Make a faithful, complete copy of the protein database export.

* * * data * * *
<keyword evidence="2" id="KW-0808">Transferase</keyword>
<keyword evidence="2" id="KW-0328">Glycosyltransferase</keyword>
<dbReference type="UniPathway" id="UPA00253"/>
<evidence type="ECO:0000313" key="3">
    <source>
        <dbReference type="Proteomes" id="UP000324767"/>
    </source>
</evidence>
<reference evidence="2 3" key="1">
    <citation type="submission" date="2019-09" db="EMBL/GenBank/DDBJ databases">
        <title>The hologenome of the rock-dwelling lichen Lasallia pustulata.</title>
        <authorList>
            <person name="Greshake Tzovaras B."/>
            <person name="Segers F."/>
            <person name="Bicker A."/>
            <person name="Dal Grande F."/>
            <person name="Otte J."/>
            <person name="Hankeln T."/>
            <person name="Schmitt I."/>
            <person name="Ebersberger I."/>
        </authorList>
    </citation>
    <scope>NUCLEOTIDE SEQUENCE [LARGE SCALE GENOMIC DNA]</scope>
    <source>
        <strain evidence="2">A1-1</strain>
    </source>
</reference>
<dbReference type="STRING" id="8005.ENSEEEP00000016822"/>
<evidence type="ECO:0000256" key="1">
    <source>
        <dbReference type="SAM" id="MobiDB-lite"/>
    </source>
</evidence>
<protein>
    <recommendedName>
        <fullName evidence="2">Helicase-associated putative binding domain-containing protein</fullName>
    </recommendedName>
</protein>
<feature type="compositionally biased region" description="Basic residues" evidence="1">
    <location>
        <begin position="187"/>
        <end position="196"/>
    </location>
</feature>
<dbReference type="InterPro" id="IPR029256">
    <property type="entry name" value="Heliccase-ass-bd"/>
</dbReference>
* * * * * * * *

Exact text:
<keyword evidence="2" id="KW-0808">Transferase</keyword>
<keyword evidence="2" id="KW-0328">Glycosyltransferase</keyword>
<dbReference type="UniPathway" id="UPA00253"/>
<evidence type="ECO:0000313" key="3">
    <source>
        <dbReference type="Proteomes" id="UP000324767"/>
    </source>
</evidence>
<reference evidence="2 3" key="1">
    <citation type="submission" date="2019-09" db="EMBL/GenBank/DDBJ databases">
        <title>The hologenome of the rock-dwelling lichen Lasallia pustulata.</title>
        <authorList>
            <person name="Greshake Tzovaras B."/>
            <person name="Segers F."/>
            <person name="Bicker A."/>
            <person name="Dal Grande F."/>
            <person name="Otte J."/>
            <person name="Hankeln T."/>
            <person name="Schmitt I."/>
            <person name="Ebersberger I."/>
        </authorList>
    </citation>
    <scope>NUCLEOTIDE SEQUENCE [LARGE SCALE GENOMIC DNA]</scope>
    <source>
        <strain evidence="2">A1-1</strain>
    </source>
</reference>
<dbReference type="STRING" id="8005.ENSEEEP00000016822"/>
<evidence type="ECO:0000256" key="1">
    <source>
        <dbReference type="SAM" id="MobiDB-lite"/>
    </source>
</evidence>
<protein>
    <recommendedName>
        <fullName evidence="2">Helicase-associated putative binding domain-containing protein</fullName>
    </recommendedName>
</protein>
<feature type="compositionally biased region" description="Basic residues" evidence="1">
    <location>
        <begin position="187"/>
        <end position="196"/>
    </location>
</feature>
<dbReference type="InterPro" id="IPR029256">
    <property type="entry name" value="Heliccase-ass-bd"/>
</dbReference>